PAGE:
Archive for the ‘Foreclosure’ Category

September 2011 Home Sales Statistics – 4 County Pie Chart


Quick Foreclosure Market Update – Must Read

Just thought this would be useful information for you all. This comes from RealtyTrak and Wells Fargo at the AREAA national conference in SF. This session is about the current REO market.

In a nut shell the first wave of foreclosures in 2006-2008 were caused by the subprime loan market. This created the economic down turn, increasing unemployment. Unemployment is what caused the current wave of foreclosure we are seeing now. Adjustable rate loans may be third wave of foreclosures which we will know by spring of 2012.

We are not selling enough homes to move current inventory of foreclosures out there which is keeping home prices down.

Inability to sell new homes(which are always highest in price drive up prices) is also what is keeping prices stagnant.

Quick Foreclosure Market Update - Must Read

There are currently 800,000 foreclosures on banks books with less than 30% actually listed on the market. Another 800k are currently in foreclosure, 1.3mil in severe delinquency. 3.5 mil in some stage of delinquency.

The market in terms of pricing will probably bottom out in 2011, remain low through 2012 and 2013 as we work through selling off the foreclosure through inventory. Possibly a rise in pricing by 2014.

Banks are facing adjustable rate mortgages as being the third wave in foreclosures, however they have many options to work through this by extending loan terms, forgiving principle, etc. They want to work this out as they see these loans as their highest risk factor for delinquency in the future.

The Year of the Short Sale: 7 Tips to Finding Your New Home at Discount

RISMEDIA, August 17, 2010—Real estate professionals nationwide are calling 2010 “the year of the short sale,” where homeowners who owe more on their properties than what they are worth sell at deeply discounted prices—with the blessing of their lender.

Here is how to go about successfully buying a short sale:

1. Search for short sale properties
Most short sales are listed by real estate agents. You will find these listings on local websites and in MLS feeds. Some lenders have complained about advertising that identifies the home as a short sale, because the lenders feel it puts them at a disadvantage when it comes to home pricing. This is accurate, as buyers generally offer less when the property is advertised as a short sale.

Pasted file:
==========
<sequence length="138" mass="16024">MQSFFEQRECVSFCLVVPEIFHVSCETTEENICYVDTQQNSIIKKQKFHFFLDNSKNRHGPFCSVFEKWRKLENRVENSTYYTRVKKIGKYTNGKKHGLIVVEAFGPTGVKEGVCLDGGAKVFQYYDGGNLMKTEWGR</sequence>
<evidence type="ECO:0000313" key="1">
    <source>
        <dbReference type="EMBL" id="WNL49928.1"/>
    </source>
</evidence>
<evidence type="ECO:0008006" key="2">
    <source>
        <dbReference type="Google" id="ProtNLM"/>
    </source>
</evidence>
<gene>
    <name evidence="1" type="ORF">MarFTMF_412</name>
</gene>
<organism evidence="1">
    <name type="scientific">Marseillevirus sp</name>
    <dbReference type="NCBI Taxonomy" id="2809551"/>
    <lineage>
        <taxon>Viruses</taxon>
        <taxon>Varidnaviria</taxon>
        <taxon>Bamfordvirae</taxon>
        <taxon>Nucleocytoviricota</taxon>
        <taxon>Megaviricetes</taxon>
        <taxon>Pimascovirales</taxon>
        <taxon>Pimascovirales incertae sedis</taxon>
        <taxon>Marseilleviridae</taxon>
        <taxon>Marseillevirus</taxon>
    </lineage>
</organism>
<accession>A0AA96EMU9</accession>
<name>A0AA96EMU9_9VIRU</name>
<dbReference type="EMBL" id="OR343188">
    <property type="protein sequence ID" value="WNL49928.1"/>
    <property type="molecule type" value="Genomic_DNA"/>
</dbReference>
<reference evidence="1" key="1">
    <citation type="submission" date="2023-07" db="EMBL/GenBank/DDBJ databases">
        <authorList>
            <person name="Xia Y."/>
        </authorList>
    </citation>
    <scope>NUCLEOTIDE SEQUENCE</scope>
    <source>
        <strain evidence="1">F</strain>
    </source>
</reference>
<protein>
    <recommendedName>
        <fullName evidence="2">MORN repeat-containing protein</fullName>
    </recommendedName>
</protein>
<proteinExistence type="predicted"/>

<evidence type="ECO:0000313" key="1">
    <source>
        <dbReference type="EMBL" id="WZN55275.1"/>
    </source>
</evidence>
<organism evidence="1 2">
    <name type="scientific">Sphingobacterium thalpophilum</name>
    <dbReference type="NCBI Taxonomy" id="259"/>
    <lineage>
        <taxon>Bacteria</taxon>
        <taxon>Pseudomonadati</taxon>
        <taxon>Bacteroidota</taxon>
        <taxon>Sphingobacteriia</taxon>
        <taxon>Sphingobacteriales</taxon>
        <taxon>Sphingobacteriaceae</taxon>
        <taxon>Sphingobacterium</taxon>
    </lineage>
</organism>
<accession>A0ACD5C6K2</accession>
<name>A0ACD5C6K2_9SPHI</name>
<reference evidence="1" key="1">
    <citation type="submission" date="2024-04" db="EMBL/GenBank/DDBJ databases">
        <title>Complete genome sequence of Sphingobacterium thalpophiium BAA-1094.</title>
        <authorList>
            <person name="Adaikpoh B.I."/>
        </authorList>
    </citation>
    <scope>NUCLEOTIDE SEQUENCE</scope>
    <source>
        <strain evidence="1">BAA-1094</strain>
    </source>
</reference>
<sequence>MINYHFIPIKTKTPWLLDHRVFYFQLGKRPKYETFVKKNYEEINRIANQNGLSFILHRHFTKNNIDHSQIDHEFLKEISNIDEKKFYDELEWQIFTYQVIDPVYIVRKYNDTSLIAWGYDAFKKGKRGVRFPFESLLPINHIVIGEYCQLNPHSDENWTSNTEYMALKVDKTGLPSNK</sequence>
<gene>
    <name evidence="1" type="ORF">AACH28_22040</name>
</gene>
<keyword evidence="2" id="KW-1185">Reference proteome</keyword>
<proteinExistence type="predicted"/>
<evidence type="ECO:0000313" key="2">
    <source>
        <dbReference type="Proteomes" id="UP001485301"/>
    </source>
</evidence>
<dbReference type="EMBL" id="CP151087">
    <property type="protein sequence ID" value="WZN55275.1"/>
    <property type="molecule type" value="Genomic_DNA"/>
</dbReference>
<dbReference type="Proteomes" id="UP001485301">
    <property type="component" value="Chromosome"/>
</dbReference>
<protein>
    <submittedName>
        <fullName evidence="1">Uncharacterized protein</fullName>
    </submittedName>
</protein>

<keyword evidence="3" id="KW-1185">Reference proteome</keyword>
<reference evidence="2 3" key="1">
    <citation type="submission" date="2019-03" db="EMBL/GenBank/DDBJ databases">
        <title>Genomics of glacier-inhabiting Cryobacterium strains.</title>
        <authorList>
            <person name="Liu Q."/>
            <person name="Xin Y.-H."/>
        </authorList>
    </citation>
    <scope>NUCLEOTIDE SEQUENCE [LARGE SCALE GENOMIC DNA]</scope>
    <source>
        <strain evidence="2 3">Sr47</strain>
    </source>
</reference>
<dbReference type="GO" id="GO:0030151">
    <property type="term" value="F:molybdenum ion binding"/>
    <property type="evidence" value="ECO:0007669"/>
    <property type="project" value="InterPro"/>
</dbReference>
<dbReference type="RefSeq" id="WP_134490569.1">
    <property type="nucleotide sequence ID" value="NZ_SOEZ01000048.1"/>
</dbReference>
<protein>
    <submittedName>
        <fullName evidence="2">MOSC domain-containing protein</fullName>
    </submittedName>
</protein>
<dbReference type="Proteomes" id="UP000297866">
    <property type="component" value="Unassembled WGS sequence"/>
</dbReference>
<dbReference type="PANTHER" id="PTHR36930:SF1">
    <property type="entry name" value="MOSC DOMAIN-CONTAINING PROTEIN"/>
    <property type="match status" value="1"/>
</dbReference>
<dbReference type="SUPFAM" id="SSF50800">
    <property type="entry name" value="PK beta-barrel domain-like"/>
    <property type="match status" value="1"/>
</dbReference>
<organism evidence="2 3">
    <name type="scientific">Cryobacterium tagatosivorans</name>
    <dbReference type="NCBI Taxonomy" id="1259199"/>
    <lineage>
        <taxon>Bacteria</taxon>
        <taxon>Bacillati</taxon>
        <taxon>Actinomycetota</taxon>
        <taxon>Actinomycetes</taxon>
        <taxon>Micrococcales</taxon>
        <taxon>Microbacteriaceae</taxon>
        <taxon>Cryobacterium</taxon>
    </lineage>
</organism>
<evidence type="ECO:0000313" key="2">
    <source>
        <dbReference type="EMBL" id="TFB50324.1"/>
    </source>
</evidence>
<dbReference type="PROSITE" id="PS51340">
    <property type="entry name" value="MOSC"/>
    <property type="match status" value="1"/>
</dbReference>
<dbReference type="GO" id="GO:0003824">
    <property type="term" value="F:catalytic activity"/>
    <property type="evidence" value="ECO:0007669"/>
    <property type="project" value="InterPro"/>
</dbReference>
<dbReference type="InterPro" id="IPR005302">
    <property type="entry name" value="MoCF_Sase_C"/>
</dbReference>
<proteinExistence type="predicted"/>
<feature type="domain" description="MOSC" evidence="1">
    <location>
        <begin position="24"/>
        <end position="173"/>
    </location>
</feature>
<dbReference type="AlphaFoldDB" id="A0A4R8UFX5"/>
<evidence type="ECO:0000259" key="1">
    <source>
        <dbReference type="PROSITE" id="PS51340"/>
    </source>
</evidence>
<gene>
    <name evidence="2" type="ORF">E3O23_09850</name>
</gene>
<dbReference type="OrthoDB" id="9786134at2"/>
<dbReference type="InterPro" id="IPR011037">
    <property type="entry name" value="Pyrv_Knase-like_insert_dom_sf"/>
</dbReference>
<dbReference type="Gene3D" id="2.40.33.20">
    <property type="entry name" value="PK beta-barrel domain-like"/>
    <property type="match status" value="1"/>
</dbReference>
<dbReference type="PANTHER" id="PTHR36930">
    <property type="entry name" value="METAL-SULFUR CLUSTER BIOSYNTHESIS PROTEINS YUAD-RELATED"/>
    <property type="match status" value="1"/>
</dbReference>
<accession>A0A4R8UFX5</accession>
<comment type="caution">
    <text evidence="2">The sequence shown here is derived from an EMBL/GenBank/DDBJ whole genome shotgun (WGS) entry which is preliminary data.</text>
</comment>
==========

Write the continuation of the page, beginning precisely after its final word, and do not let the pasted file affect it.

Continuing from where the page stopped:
Read the listing carefully. Agents slip in words that identify the listing as a short sale. Look for the following terms:

• Subject to bank approval
• Pre-foreclosure
• Notice of Default
• Give the bank time to respond
• Preapproved by bank
• Headed for auction

2. Select a real estate professional
Professionals with short sale experience can help you navigate the short sales process in your local market. The buying process is often far more complex—and far longer than typical sales–so a trained ally on your side can make your experience successful.

3. Investigate the mortgage and liens on the property
Here’s where a good short sale real estate agent is worth his or her weight in gold. Uncover how much the mortgage is worth. Find out how much the current owners paid and when. Find out how many liens are on the property. Find out which lender is the primary lien holder. Research comparable sales in the area.

4. Have a home inspection
Short sales are typically sold “as is,” with no contingencies allowed. That short sale is no bargain if you discover—after the closing—that it requires major, unexpected repairs. A thorough home inspection will provide a clear view of the home’s condition, allowing you to make educated decisions on whether or not to purchase.

5. Write a complete offer
Remember, the lender—not the owner selling the property—is calling the shots and decides whether your offer will be accepted, rejected or countered. Helping the lender, whose agents may be overloaded with a glut of short sales, fully understand the financial picture will support your bid. Include the following materials with any short sale offer:

• Cover letter
• Signed owner/borrower short sale purchase agreement
• Seller hardship letter
• Seller payroll stubs
• Two years of seller tax returns
• Market comparables
• HUD-1 closing net sheet
• Repair cost estimate
• Pictures of property

6. Negotiate
Like any real estate transaction, successful negotiation is required to strike a deal. If the lender rejects or counters your written offer, you’ll have to negotiate with the lender by making a higher offer. Be prepared to offer more money to close the deal, or to walk away if it doesn’t make financial sense.

7. Be Patient